Stunning in their soft, white coats, Arctic foxes (Vulpes lagopus) are common in this part of Alaska. The size of a small dog and as soft on their feet as a cat, these omnivores forage on whatever is available, from berries to insects to small mammals and birds – and it appears, big, fat marine worms!
In the past few weeks, there have been spawning events on our beaches near Point Hope. A couple of weeks ago, we were hearing about small fish – probably capelin (smelt) – coming ashore with the surf. More recently, we’ve been finding large marine worms on the beach. The size of Ball Park Franks, the appearance of these worms has coincided with egg cases in areas of coarse sand and gravel. In turn, these spawning events have drawn numbers of snowy owls and Arctic foxes looking for easy meals to the point of land west of town.
Morning sunlight slants through the jawbones of bowhead whales commingled with crosses at the Tikigaq cemetery in Point Hope, Alaska.
Not so long ago, National Geographic Magazine ran an article about domesticating foxes. Apparently there’s been some success, as breeders in Russia select the most gentle, friendly, trainable and inquisitive offspring generation upon generation. At an average size of six to eight pounds, Arctic foxes would be just the right size to curl up on the sofa for an evening of popcorn and a movie.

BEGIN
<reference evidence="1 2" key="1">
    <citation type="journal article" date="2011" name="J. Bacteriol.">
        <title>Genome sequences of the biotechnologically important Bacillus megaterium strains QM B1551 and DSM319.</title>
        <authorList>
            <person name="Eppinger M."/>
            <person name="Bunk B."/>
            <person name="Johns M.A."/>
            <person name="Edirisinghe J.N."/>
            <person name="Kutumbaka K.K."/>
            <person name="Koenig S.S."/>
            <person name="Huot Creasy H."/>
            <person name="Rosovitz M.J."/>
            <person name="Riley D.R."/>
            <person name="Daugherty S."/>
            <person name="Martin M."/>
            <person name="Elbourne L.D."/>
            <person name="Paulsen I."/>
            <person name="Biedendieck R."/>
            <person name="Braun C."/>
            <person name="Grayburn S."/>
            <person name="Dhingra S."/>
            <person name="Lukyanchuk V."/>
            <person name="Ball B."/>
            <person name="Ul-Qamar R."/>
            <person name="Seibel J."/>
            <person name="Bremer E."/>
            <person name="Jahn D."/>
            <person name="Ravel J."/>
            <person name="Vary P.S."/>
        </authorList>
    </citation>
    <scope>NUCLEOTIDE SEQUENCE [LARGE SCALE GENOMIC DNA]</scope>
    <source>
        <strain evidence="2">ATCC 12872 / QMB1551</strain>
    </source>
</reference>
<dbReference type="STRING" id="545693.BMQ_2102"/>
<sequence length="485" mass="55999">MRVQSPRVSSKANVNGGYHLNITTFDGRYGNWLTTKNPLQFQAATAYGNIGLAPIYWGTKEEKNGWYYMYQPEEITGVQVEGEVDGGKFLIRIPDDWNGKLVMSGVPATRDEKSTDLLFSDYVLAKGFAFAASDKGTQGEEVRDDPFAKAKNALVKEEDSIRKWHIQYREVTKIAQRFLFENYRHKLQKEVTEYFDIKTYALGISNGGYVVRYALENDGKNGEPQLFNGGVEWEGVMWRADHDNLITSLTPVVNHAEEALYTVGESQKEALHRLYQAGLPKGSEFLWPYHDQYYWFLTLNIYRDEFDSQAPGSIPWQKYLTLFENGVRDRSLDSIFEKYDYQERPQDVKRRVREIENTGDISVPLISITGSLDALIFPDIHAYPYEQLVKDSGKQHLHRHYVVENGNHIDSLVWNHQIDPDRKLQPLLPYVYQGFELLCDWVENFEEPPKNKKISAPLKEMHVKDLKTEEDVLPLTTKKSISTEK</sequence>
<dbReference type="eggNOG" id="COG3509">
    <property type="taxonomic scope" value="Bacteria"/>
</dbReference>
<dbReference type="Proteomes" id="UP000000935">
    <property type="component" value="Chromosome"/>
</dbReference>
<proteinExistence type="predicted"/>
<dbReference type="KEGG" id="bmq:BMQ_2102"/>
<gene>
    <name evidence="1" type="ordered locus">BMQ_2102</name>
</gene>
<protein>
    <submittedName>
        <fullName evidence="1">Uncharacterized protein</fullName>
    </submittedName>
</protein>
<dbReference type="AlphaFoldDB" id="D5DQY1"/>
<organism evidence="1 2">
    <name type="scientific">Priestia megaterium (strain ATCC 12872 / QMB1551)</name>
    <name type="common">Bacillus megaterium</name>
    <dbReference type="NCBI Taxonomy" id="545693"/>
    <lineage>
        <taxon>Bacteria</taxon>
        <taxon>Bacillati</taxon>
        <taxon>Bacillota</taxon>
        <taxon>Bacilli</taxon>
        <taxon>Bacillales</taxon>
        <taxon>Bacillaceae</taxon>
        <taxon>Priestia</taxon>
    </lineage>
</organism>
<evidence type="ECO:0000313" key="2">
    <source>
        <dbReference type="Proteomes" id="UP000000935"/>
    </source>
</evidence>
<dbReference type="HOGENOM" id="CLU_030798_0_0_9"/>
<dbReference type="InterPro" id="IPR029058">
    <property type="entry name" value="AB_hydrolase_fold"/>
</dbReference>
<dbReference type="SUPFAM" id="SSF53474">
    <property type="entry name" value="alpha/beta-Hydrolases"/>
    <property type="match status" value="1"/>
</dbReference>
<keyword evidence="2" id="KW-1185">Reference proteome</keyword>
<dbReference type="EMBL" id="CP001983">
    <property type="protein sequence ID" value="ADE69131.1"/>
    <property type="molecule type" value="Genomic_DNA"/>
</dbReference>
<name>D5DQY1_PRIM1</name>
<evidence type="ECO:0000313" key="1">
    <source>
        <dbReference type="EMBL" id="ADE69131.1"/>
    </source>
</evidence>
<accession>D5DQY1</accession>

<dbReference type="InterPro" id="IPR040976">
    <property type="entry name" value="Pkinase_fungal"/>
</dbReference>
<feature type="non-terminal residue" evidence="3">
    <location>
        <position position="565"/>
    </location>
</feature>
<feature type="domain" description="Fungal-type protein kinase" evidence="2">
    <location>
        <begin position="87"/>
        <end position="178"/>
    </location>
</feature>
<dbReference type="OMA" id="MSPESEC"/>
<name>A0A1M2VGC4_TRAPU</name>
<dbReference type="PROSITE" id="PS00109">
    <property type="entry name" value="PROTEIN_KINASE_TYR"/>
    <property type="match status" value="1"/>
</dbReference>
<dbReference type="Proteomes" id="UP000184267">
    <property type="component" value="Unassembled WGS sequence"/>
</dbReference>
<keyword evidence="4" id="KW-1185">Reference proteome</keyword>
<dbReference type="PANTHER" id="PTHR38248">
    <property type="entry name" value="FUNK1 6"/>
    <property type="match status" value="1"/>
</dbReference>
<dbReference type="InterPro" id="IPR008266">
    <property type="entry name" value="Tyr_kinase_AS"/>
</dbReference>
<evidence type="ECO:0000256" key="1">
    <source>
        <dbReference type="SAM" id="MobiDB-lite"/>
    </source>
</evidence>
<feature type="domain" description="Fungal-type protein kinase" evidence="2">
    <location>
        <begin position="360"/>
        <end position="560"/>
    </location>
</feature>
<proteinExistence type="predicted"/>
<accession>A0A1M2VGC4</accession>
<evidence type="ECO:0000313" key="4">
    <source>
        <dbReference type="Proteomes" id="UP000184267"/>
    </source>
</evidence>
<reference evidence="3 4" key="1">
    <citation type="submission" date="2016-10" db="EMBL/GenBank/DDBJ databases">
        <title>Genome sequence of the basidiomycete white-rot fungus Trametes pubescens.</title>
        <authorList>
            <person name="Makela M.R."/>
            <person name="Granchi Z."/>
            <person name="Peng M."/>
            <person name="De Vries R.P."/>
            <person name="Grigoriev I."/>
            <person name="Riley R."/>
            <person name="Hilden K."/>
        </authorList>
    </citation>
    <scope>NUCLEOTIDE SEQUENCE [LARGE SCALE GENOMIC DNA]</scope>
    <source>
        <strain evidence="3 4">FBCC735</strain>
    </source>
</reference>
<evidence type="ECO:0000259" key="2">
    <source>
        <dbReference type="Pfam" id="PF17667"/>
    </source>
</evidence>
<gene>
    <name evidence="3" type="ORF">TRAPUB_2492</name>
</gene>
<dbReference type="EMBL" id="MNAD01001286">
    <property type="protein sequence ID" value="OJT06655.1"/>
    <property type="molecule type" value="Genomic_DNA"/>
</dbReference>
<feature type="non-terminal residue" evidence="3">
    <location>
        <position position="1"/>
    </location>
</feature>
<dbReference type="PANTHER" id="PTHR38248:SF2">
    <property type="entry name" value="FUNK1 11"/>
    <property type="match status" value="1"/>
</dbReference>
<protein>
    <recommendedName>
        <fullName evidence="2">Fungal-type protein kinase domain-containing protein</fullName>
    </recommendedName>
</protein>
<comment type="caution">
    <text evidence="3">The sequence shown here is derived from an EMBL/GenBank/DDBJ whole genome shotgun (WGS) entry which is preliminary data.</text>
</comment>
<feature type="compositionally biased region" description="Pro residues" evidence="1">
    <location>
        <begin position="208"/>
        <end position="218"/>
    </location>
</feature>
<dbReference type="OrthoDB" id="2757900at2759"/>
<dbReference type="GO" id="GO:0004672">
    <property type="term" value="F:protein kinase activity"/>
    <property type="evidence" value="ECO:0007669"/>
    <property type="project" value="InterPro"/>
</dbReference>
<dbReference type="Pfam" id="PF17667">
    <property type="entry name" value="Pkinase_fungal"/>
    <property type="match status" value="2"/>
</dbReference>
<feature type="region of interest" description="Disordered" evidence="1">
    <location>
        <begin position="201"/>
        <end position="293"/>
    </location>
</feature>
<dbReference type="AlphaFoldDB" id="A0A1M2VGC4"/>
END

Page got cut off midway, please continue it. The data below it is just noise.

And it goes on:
Like ribs pushing up from the tundra, these bowhead jawbones mark the resting place of one of Tikigaq’s last shamans.
The diversity – and sheer number – of animals and plants that manage to hack a living out of this cold land amazes us. Far from being the vast, frozen desert the Arctic has often been described as, each season brings with it an astounding number and variety of flora and fauna to the land and sea around Point Hope. Tracks in the snow near our house reveal that we have a weasel or two living beneath our porch!